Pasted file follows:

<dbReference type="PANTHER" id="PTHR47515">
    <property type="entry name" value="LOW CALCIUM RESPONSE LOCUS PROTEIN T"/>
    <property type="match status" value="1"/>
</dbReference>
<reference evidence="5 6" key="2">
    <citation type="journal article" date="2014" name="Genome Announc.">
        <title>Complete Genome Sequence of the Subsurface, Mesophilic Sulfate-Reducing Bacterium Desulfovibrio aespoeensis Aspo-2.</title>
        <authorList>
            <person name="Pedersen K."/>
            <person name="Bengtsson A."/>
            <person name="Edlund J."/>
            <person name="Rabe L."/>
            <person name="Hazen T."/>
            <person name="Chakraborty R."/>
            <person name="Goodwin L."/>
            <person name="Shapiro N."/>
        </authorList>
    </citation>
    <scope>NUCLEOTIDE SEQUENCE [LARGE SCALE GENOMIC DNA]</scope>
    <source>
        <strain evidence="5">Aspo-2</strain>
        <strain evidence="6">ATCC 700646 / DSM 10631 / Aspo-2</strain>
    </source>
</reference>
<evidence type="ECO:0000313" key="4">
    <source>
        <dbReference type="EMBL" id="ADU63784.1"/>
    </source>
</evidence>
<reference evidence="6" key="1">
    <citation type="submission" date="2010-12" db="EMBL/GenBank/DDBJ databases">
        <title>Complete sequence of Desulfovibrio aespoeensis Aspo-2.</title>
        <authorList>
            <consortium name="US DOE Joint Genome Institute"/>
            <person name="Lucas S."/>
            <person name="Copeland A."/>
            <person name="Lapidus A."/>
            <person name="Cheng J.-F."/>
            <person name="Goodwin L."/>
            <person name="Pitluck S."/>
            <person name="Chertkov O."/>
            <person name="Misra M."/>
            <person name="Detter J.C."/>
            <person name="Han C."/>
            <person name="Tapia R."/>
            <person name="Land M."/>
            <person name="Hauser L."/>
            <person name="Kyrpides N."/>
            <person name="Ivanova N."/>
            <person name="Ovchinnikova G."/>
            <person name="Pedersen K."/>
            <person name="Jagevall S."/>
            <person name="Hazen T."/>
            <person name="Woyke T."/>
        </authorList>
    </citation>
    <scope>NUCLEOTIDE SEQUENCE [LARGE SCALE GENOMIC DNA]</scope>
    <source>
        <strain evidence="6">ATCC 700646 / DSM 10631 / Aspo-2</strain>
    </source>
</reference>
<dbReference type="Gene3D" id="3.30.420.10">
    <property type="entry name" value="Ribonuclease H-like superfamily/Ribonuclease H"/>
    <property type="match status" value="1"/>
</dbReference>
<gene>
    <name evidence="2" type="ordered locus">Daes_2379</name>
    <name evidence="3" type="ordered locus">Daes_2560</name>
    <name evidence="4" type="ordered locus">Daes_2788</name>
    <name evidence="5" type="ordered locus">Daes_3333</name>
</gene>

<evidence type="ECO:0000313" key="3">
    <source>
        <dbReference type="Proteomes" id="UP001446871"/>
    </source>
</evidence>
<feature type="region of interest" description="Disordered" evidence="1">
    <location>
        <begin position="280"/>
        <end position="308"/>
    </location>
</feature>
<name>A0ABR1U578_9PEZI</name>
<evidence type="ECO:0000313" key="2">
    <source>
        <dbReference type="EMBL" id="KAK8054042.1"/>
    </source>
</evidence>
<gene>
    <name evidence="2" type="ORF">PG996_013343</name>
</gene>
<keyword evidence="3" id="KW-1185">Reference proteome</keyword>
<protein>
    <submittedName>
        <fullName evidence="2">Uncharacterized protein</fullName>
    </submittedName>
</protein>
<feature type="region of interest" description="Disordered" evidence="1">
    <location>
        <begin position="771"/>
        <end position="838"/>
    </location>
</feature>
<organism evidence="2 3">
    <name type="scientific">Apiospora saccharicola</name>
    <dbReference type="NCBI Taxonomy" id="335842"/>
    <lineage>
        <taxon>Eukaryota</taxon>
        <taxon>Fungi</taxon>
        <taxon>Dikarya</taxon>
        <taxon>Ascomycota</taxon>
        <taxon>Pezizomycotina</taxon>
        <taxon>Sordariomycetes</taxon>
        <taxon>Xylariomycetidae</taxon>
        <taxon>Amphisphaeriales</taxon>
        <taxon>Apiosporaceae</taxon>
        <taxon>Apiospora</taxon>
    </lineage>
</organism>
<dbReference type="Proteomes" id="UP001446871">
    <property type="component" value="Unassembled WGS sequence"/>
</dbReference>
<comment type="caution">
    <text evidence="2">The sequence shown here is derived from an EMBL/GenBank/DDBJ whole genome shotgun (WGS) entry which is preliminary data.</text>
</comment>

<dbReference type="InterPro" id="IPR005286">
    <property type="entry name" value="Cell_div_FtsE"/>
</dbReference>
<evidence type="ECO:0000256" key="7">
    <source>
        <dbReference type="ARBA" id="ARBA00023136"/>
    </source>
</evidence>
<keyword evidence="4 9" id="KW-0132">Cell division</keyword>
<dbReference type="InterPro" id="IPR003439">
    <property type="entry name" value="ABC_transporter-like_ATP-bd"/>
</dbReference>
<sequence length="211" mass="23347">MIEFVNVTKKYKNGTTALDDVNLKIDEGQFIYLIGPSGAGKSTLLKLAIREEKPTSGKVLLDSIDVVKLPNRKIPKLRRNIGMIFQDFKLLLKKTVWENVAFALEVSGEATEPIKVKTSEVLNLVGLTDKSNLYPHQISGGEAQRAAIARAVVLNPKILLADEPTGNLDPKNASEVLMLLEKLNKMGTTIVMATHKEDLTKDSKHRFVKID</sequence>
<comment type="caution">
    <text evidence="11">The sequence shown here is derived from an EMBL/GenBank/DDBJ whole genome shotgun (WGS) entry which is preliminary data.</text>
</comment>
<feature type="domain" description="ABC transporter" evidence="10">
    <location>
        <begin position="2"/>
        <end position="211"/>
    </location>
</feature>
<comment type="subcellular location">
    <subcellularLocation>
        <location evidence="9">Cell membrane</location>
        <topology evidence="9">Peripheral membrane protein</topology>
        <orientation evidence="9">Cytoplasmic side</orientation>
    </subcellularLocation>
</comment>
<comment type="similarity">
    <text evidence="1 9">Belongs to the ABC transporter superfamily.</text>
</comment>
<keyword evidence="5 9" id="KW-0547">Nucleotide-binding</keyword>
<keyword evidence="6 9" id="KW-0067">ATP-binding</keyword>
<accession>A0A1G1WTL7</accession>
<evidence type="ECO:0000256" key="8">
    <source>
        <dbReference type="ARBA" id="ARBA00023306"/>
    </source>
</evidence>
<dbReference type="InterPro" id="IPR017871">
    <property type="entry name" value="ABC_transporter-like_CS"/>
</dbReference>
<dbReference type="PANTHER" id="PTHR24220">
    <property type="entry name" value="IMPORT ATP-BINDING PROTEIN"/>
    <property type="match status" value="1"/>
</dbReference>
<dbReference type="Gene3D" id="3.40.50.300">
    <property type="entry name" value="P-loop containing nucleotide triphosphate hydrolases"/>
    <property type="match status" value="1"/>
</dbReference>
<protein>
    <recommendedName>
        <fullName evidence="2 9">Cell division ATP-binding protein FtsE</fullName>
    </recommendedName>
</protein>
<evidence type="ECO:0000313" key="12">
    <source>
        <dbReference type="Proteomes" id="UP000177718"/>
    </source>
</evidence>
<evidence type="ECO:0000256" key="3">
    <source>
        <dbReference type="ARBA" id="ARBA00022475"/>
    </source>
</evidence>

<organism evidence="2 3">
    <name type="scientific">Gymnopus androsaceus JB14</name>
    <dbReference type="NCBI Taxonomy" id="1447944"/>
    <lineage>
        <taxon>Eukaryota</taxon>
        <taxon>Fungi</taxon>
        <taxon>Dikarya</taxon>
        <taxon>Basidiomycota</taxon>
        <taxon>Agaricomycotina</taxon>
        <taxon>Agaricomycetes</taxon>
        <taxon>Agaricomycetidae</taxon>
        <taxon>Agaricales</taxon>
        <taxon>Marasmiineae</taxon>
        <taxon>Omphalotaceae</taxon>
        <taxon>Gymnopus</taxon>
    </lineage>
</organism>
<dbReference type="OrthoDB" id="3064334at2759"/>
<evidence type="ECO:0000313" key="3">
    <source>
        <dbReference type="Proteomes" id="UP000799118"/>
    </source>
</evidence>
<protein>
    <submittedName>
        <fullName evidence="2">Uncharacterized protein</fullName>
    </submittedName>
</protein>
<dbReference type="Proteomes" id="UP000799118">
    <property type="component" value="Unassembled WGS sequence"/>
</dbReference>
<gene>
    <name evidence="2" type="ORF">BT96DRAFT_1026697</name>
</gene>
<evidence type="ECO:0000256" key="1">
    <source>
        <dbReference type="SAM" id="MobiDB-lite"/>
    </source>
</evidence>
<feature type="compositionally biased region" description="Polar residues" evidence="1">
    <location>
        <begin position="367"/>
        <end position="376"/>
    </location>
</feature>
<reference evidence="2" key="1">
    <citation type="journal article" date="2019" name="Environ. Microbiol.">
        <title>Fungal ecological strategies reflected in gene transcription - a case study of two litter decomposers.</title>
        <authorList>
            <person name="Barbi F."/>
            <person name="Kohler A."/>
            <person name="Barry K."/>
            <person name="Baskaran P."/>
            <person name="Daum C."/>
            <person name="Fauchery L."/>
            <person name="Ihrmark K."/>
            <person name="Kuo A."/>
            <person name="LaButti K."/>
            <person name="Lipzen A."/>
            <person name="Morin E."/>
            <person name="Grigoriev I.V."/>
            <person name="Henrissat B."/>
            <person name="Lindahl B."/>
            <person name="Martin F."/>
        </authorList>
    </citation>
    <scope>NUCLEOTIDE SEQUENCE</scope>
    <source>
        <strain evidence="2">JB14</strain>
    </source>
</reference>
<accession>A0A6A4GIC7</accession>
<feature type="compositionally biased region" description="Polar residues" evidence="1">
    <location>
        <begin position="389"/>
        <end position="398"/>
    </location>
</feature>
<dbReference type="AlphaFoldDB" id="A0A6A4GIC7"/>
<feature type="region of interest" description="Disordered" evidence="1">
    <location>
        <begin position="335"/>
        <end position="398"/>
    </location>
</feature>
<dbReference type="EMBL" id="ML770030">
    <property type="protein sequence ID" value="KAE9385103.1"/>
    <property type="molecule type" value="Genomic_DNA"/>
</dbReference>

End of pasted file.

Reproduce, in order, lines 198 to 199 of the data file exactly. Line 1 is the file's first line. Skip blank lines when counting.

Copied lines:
        <taxon>Dikarya</taxon>
        <taxon>Basidiomycota</taxon>